The Incredible Drive Of LeBron James

60 Minutes Camera Catches A Spontaneous, Incredible Shot That "One-Take" James Makes Look Easy

By his senior year, ESPN was following his high school games, and showing his highlights on SportsCenter. Before he graduated, James' picture had already graced the cover of Sports Illustrated above the caption "The Chosen One."

James wasn't particularly impressed, since he didn't know at the time the importance of being featured on the cover of Sports Illustrated. "I just thought it was just another sports magazine. They want a sports figure, a guy that can play basketball on the cover. I didn't know how big Sports Illustrated was."

"Do you know, what 60 Minutes is?" Kroft asked.

"Yeah," James replied, laughing. "It's a hour, right?"

Just a few months after being selected the most likely to succeed in his high school class, he signed a multi-million dollar NBA contract with the last place Cavaliers and a seven year, $90 million endorsement deal with Nike - the most ever paid to a basketball player. Another lucrative contract with Coca Cola laid the foundation for what James hopes will become a billion-dollar business empire. And it didn't take the enterprise long to begin paying dividends.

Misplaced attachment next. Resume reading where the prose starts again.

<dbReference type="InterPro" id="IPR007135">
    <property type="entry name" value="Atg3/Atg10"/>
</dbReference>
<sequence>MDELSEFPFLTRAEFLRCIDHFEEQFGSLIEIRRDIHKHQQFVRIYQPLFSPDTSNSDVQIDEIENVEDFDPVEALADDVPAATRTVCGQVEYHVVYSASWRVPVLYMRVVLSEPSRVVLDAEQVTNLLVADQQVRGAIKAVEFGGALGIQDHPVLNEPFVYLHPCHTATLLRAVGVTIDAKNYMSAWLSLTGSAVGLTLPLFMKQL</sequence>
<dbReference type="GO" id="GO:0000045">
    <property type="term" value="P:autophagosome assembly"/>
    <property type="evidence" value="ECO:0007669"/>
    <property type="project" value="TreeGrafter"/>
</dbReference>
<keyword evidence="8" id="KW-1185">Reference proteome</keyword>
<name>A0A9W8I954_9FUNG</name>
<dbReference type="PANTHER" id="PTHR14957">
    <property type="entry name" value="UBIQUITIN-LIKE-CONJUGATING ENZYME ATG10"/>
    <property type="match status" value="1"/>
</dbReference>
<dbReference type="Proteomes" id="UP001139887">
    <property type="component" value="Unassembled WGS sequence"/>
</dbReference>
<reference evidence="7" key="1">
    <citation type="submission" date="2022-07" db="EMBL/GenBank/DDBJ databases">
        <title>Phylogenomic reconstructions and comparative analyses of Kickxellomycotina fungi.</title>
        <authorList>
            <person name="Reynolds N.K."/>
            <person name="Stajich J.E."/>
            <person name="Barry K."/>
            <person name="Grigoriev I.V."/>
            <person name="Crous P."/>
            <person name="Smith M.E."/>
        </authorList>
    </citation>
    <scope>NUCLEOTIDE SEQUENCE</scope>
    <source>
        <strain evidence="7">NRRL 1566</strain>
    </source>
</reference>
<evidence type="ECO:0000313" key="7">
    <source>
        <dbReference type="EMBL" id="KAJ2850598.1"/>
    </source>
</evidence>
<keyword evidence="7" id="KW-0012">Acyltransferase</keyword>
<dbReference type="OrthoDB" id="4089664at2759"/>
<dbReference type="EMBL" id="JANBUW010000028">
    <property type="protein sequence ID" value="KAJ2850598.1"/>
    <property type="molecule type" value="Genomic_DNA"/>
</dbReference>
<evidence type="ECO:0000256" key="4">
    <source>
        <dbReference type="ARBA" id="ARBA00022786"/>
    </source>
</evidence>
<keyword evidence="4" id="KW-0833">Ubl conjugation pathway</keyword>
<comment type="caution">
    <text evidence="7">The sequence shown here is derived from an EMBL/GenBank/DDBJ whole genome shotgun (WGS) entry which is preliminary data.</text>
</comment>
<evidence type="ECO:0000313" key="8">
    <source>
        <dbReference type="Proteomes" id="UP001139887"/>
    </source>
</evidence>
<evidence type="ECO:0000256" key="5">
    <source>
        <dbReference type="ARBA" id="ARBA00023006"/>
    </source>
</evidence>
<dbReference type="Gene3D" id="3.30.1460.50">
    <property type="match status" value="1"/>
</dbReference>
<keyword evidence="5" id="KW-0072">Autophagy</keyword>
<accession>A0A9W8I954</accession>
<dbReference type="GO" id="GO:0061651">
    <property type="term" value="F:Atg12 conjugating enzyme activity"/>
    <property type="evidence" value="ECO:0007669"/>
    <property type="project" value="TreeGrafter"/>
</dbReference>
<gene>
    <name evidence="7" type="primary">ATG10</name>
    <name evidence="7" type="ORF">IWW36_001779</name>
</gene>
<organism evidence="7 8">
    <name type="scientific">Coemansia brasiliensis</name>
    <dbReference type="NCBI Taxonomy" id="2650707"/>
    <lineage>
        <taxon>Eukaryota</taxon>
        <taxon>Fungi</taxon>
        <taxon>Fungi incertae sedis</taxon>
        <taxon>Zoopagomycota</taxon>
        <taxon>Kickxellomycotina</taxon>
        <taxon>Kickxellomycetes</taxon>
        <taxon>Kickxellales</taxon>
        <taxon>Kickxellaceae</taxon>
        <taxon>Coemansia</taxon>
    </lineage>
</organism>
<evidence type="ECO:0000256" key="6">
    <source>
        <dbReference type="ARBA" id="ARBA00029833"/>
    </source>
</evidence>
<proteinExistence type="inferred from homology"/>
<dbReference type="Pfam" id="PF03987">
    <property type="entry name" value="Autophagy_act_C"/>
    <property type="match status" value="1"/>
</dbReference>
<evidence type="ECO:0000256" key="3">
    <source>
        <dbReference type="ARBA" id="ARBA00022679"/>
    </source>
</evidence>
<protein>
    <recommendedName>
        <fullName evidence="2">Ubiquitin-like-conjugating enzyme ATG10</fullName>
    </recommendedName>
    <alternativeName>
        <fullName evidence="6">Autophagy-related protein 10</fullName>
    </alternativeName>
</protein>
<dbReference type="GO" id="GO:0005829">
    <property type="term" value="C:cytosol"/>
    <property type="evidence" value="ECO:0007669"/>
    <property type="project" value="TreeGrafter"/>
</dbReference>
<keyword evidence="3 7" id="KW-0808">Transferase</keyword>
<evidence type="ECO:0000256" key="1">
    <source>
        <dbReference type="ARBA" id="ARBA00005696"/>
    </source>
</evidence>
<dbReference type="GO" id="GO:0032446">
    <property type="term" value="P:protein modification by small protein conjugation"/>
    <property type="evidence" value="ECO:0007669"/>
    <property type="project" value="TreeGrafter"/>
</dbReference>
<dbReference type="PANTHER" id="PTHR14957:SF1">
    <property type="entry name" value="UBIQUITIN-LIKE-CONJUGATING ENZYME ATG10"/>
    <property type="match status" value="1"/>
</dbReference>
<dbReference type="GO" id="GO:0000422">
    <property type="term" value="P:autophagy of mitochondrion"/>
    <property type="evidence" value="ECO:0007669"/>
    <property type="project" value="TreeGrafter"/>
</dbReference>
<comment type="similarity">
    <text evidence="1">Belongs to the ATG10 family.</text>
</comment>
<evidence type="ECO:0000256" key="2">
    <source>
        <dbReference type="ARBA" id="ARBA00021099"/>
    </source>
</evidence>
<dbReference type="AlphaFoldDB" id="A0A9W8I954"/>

Three years after joining the lowly Cavaliers, he led them to the finals of the NBA Championship with one of the greatest clutch performances in history. He single handedly scored his team's last 25 points in a double overtime victory against Detroit.

"The game was so magical. I mean, I still watch it to this day," James told Kroft.

"You didn't feel nervous taking those shots?" Kroft asked.

"No. You can't be afraid to fail. It's the only way you succeed - you're not gonna succeed all the time, and I know that. You have to be able to accept failure to get better," he replied.

Three years ago, James took one of his biggest risks ever. Deciding he wanted to control his own image, not just appear in other people's commercials, he stunned the sports world by firing his agent and starting his own company to handle his outside business interests with some of his childhood buddies from Akron.

Asked why he fired his agent and hired his friends, James told Kroft, "I just felt like in order for me to grow as the person that I wanted to become, as the leader, as the businessman, I had to, you know, make a change. Make something that I think could benefit myself and benefit the guys that was around me."